Review: Creative Beginnings in Machine Embroidery

Creative Beginnings in Machine Embroidery: Innovative Ideas for Expert ResultsCreative Beginnings in Machine Embroidery
by Patty Albin

My rating: 1 of 5 stars

Creative Beginnings in Machine Embroidery / 1-57120-327-3

I've had my new Brother PE700II Embroidery Machine for less than two months now, so I've still got a lot to learn about embroidery. I purchased this book, along with several others, in the hopes of learning how to get the most out of my new machine. I can state, unequivocally, that of the eight books I ordered, this is the shortest, most shallow one of the batch.

The length of this book is almost insulting. It's one thing to know from the Amazon product page that it's only 63 pages - it's another thing to receive the book in the mail on the same day as your Good Housekeeping magazine and PC Gamer magazine and realize that this book is thinner than both of those magazines. It's an even bigger slap in the face when you open the book and see the large fonts, the liberally unused white space, and the plethora of "isn't this a pretty quilt" pictures that comprise nearly the entire book.

Content-wise, there is *nothing* here that isn't covered better and in more depth elsewhere. The whole book, in fact, feels like a cheap and hasty cash-in attempt, which is pretty darn ironic considering that the *FIRST PAGE* starts off with a massively scolding section about how it's totally wrong and inappropriate to borrow an embroidery pattern from a friend because that's an abuse of the copyright. Fair enough, but I wish someone would tell author Patty Albin that throwing together a completely shallow, cookie-cutter "Sewing 101" book and slapping the word "Creative" anywhere in the title name is false-freaking-advertising. There's an *entire page* dedicated in this book to power strips and surge protectors - complete with TWO pictures of surge protectors! There's another *entire page* concerning electric battery backups! The section on irons (yes, there's a *section* on irons) includes a big, full-color picture of an iron... with the super-helpful caption "A good iron is invaluable." Gee, thanks, Patty - I never would have guessed that from my Sewing 101 and Quilting 101 books. Can we talk about embroidery now? Specifically, creative beginnings in such?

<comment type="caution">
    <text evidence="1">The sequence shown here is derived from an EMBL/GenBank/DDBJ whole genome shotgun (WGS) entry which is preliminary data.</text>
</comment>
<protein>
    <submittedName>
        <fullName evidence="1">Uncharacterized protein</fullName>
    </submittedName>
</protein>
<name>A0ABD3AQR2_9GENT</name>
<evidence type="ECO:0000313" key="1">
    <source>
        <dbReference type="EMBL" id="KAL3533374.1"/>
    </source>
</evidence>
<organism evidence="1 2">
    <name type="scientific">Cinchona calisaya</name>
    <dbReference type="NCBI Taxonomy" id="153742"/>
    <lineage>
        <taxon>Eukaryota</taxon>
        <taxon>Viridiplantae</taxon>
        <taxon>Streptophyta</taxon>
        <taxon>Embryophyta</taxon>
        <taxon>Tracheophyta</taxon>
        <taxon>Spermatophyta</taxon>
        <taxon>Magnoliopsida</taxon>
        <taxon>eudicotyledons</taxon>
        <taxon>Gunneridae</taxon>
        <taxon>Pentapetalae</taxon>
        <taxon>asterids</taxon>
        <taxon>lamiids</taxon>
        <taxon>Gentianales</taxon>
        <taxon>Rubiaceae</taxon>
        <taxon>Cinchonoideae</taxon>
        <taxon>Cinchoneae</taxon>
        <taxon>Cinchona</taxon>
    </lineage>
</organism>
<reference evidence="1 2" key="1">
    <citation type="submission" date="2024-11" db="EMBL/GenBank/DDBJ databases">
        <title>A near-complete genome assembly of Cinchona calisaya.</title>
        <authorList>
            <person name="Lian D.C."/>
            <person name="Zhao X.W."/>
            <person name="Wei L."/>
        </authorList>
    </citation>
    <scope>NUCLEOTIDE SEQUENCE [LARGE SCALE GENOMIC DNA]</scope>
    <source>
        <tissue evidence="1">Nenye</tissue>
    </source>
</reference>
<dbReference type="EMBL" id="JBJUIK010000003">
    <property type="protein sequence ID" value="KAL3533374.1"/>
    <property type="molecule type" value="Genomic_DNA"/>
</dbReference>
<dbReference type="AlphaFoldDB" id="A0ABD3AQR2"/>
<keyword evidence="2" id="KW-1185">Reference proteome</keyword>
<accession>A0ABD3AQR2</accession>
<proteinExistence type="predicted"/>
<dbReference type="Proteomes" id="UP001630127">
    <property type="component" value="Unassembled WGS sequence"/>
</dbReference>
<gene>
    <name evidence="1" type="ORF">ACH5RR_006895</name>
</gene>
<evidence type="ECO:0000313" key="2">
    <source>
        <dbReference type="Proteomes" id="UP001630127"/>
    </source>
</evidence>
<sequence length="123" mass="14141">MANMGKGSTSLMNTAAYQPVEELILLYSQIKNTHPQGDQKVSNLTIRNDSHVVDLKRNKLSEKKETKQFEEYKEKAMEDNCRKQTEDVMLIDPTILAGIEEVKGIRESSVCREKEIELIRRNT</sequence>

Once you plow past the first half of the book, there's a decent (but unforgivably short) section on stabilizers. And, yeah, you definitely need to know about those in embroidery, but "All About Machine Arts" covers stabilizers in WAY more depth and detail... and it's not even an exclusive embroidery book. In fact, I'll just save some time here and point out that *everything* in "Creative Beginnings" is covered in more depth, better detail, and better pictures in "All About Machine Arts" - so if you own that book, you don't need this one. And if you don't own "All About Machine Arts", I recommend it over this book - it's not flawless, but it's extremely helpful, and has more varied and useful projects than this watered-down waste of money that actually thinks advice like "You don't always need a reason or occasion to make a quilt. You can make one just because it's fun," is somehow revolutionary or worth paying for.

If this book had come with the usual array of embroidery designs on CD (usually 50! or 75! designs that actually turn out to be 17 designs, slightly modified each time to triple the final count, but what-can-you-do), I might have been slightly less harsh on it, but the whole book just feels like a complete slap in the face. I can see why the publishers haven't agreed to use the "look inside this book" feature on Amazon - if I'd browsed through this book at all before hand, I wouldn't have bought it. I strongly recommend you pass on this one - I can honestly say I learned *nothing* from this book, and - as I said before - I've been embroidering for all of two months now, so I'm hardly an expert who knows all the tricks.

~ Ana Mardoll

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